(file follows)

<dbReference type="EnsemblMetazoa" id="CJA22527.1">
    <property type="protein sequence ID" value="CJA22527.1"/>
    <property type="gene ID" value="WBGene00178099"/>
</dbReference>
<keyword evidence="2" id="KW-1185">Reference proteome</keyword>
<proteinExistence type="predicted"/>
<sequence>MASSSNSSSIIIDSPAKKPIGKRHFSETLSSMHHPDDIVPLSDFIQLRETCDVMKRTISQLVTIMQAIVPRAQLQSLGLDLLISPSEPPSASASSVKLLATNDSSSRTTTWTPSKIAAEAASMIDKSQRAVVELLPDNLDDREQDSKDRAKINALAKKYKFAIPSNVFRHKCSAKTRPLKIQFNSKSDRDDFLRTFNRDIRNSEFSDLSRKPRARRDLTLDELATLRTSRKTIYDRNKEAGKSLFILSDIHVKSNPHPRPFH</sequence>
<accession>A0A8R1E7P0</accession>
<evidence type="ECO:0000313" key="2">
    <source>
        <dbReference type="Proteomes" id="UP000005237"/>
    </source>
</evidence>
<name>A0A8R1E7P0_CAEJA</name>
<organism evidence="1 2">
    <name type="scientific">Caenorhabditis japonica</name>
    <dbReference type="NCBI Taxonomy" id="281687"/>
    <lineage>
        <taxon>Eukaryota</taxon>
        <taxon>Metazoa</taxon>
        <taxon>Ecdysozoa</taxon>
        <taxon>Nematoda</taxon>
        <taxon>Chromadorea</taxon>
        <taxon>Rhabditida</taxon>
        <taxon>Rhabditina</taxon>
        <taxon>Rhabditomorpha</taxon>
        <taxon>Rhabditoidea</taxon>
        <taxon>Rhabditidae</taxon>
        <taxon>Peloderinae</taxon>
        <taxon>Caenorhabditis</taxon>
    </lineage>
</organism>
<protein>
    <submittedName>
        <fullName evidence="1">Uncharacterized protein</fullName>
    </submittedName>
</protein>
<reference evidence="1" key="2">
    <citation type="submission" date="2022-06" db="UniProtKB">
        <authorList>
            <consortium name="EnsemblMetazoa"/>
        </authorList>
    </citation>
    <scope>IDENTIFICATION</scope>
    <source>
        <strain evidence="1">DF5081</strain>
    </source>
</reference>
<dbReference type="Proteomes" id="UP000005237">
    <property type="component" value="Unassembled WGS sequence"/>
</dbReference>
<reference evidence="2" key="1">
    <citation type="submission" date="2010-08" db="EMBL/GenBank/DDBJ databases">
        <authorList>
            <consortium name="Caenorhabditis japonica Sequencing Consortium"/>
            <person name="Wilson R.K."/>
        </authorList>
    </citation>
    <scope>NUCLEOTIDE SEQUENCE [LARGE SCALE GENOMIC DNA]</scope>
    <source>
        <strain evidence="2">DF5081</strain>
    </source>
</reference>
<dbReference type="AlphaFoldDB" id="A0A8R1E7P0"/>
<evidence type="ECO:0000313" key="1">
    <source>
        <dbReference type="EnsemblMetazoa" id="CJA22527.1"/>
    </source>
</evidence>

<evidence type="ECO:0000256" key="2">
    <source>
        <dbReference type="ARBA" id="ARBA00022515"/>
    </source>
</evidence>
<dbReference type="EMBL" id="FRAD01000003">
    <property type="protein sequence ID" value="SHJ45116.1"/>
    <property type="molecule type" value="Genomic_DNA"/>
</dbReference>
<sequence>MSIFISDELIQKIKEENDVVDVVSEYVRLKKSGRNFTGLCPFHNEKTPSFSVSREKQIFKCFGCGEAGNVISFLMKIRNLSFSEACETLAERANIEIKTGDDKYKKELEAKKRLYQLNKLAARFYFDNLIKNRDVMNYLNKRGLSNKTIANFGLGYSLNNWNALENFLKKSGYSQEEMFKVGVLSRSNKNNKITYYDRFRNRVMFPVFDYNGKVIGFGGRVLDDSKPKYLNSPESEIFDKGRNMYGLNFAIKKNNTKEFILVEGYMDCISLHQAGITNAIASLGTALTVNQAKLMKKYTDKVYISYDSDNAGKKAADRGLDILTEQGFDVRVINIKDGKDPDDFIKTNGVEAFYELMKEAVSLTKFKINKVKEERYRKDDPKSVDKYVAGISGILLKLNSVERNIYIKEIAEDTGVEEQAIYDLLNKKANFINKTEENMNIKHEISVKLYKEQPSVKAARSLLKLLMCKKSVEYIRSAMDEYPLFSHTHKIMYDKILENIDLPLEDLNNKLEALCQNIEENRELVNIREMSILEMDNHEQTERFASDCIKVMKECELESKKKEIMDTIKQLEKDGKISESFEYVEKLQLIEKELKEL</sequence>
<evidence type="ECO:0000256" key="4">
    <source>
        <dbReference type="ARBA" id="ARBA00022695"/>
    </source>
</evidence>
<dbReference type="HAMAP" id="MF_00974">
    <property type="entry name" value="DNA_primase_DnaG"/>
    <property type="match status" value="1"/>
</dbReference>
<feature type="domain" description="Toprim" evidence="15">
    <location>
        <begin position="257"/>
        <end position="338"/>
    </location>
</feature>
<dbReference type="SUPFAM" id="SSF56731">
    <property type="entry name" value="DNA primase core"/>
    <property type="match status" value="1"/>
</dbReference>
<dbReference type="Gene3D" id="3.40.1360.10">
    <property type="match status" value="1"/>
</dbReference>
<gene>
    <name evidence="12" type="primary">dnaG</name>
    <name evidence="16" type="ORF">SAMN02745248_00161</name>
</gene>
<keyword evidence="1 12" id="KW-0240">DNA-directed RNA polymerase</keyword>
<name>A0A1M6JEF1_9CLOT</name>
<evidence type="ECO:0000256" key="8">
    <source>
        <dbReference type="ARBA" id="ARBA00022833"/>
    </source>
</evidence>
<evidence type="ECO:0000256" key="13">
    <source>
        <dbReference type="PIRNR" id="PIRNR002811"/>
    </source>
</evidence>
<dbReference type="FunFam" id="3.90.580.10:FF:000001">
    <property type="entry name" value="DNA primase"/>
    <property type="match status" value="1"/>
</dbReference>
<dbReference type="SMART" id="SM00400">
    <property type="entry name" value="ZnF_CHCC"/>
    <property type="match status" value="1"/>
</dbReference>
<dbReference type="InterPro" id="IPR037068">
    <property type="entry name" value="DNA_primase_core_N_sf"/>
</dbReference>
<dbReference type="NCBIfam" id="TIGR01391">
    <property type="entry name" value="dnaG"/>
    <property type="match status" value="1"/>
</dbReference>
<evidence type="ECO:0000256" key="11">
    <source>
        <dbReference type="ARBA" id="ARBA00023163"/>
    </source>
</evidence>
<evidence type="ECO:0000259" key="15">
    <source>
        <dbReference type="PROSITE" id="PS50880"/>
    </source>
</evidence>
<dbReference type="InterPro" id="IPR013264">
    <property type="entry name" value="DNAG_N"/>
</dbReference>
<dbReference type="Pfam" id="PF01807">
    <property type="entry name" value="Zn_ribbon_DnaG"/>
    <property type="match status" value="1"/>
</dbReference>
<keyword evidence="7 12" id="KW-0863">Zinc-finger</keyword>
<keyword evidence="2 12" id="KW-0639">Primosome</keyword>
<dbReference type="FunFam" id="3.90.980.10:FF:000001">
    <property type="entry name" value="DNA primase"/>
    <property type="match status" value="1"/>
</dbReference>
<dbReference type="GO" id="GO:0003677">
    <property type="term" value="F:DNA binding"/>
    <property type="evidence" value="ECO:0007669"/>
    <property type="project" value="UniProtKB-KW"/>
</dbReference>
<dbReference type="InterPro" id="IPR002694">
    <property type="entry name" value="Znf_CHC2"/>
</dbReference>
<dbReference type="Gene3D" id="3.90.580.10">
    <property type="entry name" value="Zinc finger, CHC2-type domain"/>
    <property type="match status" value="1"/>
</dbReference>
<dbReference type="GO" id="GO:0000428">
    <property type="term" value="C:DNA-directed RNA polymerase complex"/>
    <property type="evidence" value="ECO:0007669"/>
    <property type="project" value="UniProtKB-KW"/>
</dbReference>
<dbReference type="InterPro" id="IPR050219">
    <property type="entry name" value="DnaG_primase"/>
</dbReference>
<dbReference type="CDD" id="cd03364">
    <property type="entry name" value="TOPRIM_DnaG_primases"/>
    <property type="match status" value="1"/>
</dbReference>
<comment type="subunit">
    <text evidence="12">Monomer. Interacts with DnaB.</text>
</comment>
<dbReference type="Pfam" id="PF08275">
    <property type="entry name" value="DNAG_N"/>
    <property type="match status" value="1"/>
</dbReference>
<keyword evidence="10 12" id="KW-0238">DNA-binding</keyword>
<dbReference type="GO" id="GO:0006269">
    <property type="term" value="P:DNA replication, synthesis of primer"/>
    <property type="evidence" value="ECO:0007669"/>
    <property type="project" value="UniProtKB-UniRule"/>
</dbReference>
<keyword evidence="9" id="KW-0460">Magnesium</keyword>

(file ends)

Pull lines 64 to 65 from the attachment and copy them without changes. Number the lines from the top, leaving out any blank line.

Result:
<dbReference type="AlphaFoldDB" id="A0A8R1E7P0"/>
<evidence type="ECO:0000313" key="1">